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Taxon  Report  
Caulanthus lasiophyllus  (Hook. & Arn.) Payson
California mustard
Caulanthus lasiophyllus is an annual herb that is native to California, and also found elsewhere in western North America.
Siskiyou Del Norte Modoc Humboldt Shasta Lassen Trinity Plumas Tehama Butte Mendocino Glenn Sierra Yuba Lake Nevada Colusa Placer Sutter El Dorado Yolo Alpine Napa Sonoma Sacramento Mono Amador Solano Calaveras Tuolumne San Joaquin Marin Contra Costa Alameda Santa Cruz Mariposa Madera San Francisco San Mateo Merced Fresno Stanislaus Santa Clara Inyo San Benito Tulare Kings Monterey San Bernardino San Luis Obispo Kern Santa Barbara Ventura Los Angeles Riverside Orange San Diego Imperial

Bloom Period
Genus: Caulanthus
Family: Brassicaceae  
Category: angiosperm  
PLANTS group:Dicot
Jepson eFlora section: eudicot

Communities: Northern Oak Woodland, Southern Oak Woodland, Foothill Woodland, Valley Grassland
Name Status:
Accepted by JEF

Alternate Names:
JEFCaulanthus lasiophyllus var. inalienus
JEFCaulanthus lasiophyllus var. rigidus
JEFCaulanthus lasiophyllus var. utahensis
JEFGuillenia lasiophylla
JEFThelypodium lasiophyllum var. inalienum
Information about  Caulanthus lasiophyllus from other sources
Nursery availability from CNPLX
Commercial availability unknown.
Jepson eFlora


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[Wikipedia] Description & Range: Guillenia lasiophylla is a species of mustard plant known by the common names California mustard and slenderpod jewelflower. It is native to western North America from British Columbia to northern Mexico. It can be found in a variety of habitats such as desert flats, gravelly areas, limestone rocks, talus slopes, sandy banks, and grassy fields.[1] This is a thin-stemmed erect annual herb with long lobed, toothed leaves surrounding the base of the plant and smaller leaves lining the stem. The top of the plant is occupied by an inflorescence of flowers, each with widely spaced oval-shaped white or yellowish petals half a centimeter long. The fruit is a flat, narrow silique up to 7 centimeters long which hangs downward from the stem. Flowers bloom March to June, (contributed by Mary Ann Machi)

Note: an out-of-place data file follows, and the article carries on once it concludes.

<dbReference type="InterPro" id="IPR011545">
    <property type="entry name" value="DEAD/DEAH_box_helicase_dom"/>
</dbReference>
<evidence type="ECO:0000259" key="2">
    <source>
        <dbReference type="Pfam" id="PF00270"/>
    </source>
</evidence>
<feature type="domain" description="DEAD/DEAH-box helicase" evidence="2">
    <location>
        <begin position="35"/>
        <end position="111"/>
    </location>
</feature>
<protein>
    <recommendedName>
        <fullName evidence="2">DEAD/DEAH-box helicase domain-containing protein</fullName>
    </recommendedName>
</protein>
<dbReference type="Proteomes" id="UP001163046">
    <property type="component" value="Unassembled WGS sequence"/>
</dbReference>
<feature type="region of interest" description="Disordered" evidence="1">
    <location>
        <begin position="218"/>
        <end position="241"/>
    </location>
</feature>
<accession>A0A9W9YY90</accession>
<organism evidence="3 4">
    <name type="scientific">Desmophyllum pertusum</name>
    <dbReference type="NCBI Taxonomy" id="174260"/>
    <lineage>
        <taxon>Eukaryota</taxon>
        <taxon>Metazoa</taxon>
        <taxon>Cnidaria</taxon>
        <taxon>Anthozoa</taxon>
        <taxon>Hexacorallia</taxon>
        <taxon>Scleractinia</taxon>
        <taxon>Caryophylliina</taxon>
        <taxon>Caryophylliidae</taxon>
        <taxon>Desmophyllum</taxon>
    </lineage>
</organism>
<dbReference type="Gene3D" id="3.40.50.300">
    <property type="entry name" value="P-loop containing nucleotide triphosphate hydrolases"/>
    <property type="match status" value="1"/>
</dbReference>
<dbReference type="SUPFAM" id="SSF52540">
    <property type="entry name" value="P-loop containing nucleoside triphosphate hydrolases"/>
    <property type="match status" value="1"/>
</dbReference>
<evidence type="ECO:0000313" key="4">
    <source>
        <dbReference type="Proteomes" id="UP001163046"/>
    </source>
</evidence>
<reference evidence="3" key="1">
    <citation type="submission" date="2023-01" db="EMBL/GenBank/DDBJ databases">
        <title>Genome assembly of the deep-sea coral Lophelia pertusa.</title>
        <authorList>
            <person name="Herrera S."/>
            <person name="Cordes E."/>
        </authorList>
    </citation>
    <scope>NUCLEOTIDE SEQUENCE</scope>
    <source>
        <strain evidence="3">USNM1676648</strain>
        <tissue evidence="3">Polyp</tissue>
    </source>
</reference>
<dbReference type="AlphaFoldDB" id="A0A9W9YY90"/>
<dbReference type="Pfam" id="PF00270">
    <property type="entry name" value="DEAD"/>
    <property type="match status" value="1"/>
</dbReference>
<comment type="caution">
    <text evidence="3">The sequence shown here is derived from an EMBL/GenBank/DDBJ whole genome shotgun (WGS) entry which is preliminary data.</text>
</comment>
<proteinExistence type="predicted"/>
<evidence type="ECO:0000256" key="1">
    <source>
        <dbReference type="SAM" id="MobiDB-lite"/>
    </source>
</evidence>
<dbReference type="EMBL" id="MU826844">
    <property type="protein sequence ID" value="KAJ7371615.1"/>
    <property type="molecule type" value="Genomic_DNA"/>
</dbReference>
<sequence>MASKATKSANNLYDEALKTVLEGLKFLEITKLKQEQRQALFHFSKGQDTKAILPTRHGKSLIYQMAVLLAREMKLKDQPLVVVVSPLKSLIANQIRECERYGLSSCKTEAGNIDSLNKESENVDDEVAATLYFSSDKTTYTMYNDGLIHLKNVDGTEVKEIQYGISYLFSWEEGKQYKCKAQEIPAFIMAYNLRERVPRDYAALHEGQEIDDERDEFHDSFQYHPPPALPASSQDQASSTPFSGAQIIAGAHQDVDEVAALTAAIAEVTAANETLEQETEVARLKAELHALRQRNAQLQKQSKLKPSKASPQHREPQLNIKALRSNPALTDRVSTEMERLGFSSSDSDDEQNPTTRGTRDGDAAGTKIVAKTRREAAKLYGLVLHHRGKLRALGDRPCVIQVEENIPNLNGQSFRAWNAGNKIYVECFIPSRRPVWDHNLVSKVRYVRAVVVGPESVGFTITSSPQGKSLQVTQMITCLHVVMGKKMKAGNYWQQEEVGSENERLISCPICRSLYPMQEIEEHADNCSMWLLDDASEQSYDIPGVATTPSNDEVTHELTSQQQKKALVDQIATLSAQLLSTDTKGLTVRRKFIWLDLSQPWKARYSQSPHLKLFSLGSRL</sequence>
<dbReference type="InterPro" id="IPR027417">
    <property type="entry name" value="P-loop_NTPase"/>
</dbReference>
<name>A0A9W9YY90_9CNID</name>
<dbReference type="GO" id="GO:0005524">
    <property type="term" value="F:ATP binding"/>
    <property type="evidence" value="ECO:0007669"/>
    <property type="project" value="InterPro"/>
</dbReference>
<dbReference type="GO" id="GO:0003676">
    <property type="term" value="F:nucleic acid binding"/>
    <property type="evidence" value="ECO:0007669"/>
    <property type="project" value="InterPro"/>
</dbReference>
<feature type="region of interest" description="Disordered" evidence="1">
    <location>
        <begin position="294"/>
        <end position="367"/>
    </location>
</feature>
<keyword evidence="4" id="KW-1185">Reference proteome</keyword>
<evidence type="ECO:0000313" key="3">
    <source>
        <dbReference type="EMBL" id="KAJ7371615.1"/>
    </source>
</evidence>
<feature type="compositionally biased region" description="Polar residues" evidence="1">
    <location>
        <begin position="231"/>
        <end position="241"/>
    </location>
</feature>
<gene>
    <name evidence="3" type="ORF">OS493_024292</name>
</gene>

Suggested Citation
Calflora: Information on California plants for education, research and conservation, with data contributed by public and private institutions and individuals. [web application]. 2024. Berkeley, California: The Calflora Database [a non-profit organization]. Available: https://www.calflora.org/   (Accessed: 05/18/2024).